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  • vocabulary
    The following words may be introduced via direct instruction or vocabulary activity that is incorporated into student activities using the assigned reading materials:
    • Native Voices Timeline: Hawaii entries for AD400: Marquesas Islands, archaeological, evidence, poi, pounders
    • Native Voices Timeline: Hawaii entries for AD1200: Tahitian, stratified, chiefdoms, enforce, extend, authority, population
    • Introduction” section of A Voyage to Health: navigation, voyaging, voyagers, revived, heritage, generation
    • Journeys through History” section of A Voyage to Health: migrating, observatory, solar, lunar, navigational, navigator, contemporary, planetarium, farthest, latitude, north star, southern cross, constellations, easterly, wayfinders
    • The Legacy Continues” section of A Voyage to Health: navigator, eventually, Satawal, Micronesia, wayfinding, Polynesia, Aotearoa, revival, revitalization, circumnavigate, sustainable
    • National Ocean Service. “The Hawaiian Islands were formed by volcanic activity”: tectonic plates, magma, erupt, Pacific Plate, archipelago, extend, atolls, reefs, shoals, seamounts
    • NOAA’s Coral Reef Information System. “Hawaiian Archipelago.”: archipelago, vast, atolls, reefs, shoals, seamounts, longitude, latitude, hot spot, the Earth’s mantle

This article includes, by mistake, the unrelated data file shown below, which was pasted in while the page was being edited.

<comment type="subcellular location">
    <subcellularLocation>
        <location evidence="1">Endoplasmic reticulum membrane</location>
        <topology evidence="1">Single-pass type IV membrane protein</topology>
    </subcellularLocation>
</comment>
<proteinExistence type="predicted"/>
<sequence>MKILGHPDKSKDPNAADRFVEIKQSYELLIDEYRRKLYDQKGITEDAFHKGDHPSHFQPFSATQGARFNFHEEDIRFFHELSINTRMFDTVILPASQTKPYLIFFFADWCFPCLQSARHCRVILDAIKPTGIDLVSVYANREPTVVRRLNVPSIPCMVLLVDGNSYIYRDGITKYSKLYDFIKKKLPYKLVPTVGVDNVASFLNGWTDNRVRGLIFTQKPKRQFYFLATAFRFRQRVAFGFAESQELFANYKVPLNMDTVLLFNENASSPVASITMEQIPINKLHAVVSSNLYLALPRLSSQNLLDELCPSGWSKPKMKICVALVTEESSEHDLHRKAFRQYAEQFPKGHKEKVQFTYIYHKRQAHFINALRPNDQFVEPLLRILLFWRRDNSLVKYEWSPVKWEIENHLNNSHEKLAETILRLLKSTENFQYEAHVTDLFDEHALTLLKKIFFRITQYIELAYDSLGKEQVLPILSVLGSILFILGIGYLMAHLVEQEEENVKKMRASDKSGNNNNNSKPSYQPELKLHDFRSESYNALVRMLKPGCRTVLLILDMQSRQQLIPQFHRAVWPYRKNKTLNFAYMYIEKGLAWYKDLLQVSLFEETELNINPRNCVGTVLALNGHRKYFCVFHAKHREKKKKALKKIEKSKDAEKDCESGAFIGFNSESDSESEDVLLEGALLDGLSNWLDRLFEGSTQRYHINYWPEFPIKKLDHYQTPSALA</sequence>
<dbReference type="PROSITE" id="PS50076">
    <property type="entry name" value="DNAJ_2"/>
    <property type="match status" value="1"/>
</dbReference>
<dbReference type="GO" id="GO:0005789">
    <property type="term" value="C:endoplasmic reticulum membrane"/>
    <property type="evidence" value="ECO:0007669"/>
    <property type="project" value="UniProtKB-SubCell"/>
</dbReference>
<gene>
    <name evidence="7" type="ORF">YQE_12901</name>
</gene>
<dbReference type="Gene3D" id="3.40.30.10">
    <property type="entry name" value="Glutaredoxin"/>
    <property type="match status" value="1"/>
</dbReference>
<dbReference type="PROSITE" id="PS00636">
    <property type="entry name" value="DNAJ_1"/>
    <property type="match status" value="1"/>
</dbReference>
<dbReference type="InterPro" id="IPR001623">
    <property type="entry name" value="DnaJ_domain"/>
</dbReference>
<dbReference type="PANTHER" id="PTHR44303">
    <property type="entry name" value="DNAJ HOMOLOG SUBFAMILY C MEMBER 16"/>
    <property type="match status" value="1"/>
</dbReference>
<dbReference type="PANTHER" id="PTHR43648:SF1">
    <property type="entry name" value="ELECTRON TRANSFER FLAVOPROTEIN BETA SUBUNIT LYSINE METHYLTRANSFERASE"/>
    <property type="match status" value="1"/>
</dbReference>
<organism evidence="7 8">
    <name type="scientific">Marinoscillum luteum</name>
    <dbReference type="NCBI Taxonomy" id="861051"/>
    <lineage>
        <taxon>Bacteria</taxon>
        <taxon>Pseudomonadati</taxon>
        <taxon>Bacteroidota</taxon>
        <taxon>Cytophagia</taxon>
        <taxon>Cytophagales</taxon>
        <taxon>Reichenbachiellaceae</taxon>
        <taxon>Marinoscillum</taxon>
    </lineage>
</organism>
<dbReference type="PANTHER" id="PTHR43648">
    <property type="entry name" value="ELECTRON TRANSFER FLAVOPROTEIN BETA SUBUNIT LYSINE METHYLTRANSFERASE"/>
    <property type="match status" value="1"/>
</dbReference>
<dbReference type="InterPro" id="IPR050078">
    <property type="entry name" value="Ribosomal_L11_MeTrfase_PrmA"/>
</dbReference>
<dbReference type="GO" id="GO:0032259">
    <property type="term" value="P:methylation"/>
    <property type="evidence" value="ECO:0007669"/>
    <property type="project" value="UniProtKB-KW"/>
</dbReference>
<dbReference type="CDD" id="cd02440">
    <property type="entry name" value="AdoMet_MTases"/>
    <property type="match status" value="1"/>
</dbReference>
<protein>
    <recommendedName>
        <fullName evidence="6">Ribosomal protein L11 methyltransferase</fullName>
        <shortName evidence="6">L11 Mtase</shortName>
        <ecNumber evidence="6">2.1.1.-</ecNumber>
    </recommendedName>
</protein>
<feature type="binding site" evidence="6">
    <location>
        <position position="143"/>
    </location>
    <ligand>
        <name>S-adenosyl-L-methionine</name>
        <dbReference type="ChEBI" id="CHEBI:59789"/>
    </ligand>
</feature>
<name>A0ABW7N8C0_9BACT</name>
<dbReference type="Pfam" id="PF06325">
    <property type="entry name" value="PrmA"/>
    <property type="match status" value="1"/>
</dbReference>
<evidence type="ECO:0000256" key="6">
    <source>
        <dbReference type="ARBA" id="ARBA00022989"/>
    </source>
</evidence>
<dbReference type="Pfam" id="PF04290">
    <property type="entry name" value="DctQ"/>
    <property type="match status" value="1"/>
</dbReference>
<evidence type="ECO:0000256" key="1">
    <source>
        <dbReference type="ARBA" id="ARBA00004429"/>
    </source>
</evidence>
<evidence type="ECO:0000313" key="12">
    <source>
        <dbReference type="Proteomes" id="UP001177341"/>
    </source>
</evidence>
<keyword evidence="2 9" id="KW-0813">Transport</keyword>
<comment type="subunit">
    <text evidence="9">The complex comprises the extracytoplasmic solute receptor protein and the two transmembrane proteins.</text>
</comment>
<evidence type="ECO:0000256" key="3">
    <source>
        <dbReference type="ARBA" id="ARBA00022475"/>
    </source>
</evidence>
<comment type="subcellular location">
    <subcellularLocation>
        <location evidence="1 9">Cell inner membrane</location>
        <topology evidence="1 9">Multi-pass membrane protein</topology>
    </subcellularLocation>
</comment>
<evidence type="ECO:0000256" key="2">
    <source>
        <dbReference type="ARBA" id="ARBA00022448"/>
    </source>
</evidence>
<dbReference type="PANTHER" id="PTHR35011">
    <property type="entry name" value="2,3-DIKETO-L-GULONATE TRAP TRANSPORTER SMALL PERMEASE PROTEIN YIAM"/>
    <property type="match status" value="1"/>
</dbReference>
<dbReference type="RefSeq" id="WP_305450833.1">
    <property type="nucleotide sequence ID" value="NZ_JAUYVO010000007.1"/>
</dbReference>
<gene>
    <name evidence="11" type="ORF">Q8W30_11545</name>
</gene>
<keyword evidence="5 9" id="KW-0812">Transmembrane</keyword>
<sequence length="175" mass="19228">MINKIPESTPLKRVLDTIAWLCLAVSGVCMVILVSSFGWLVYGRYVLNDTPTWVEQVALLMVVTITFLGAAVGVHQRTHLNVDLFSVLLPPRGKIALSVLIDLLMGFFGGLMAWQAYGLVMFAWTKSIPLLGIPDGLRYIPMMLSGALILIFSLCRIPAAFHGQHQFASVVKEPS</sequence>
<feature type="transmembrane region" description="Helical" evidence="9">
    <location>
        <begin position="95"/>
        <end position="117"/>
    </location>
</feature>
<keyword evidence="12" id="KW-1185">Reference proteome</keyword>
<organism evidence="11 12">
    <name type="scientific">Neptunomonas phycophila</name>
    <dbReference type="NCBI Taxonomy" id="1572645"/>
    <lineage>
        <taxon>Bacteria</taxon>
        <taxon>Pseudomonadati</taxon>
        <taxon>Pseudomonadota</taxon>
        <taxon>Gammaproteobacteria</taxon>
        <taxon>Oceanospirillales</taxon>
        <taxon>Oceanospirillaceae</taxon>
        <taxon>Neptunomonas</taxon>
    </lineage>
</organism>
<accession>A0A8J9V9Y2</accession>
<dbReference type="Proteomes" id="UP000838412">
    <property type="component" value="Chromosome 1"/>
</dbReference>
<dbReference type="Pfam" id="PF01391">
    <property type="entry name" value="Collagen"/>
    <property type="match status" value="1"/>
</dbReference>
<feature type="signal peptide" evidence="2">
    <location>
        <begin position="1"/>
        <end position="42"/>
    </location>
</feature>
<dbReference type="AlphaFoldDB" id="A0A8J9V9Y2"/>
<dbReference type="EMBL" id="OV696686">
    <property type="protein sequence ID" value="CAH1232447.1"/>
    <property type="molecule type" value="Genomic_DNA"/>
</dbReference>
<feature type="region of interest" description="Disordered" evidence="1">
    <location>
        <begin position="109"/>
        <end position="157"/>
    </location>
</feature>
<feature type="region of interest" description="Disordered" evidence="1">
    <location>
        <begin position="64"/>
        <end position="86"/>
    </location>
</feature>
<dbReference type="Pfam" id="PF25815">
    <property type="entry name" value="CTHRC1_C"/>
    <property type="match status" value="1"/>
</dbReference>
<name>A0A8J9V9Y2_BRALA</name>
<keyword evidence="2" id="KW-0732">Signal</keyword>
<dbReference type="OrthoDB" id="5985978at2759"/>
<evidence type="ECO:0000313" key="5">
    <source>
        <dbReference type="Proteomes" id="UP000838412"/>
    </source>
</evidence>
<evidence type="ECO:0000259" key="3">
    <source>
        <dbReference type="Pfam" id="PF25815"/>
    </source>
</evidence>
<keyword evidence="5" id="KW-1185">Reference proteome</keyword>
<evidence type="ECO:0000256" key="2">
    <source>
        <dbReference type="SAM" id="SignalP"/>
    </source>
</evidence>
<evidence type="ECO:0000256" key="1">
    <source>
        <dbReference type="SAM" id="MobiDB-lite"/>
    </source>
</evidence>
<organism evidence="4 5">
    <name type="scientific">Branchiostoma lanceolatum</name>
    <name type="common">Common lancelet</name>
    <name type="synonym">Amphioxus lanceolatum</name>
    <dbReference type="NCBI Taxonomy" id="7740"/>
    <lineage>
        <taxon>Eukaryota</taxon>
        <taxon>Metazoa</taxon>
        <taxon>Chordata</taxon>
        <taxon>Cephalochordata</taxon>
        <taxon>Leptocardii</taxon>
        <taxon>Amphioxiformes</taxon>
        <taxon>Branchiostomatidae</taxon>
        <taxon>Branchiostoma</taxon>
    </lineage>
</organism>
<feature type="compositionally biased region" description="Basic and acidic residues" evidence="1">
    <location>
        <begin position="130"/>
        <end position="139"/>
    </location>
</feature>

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  • materials

    Print All Materials

    Handouts:
    • Knowledge Quest: Hawaiian Star Compass (PDF, MS Word);
      Teacher’s Knowledge Quest: Hawaiian Star Compass (PDF)
    Other materials and set-ups: CloseClose All
  • class 1 procedures
    1. Display a large world map or the online map, “Political Map of the World, April 2012.” Ask students to identify the US on the map. If needed, prompt students to locate Alaska and Hawai‘i, which are located apart from the other 48 states.
    2. Use Hawai‘i on the map to model map reading skills in identifying geographic information—e.g., latitude and longitude north of equator and near the Tropic of Cancer on the Northern Pacific Ocean, its proximity to other islands and continents, etc.
    3. Ask students what they know about the state of Hawai‘i and record their responses on a display board. Review the listed items, correcting any erroneous information. See for class discussion, the “US Census Bureau: Hawaii State & Country QuickFacts” website.
    4. Display the questions a-c below on a display board, and read them aloud. Tell students that they will work together to find answers to these questions about Hawai‘i:
      1. When and how did the Hawaiian Islands form?
      2. What constitutes the Hawaiian Islands?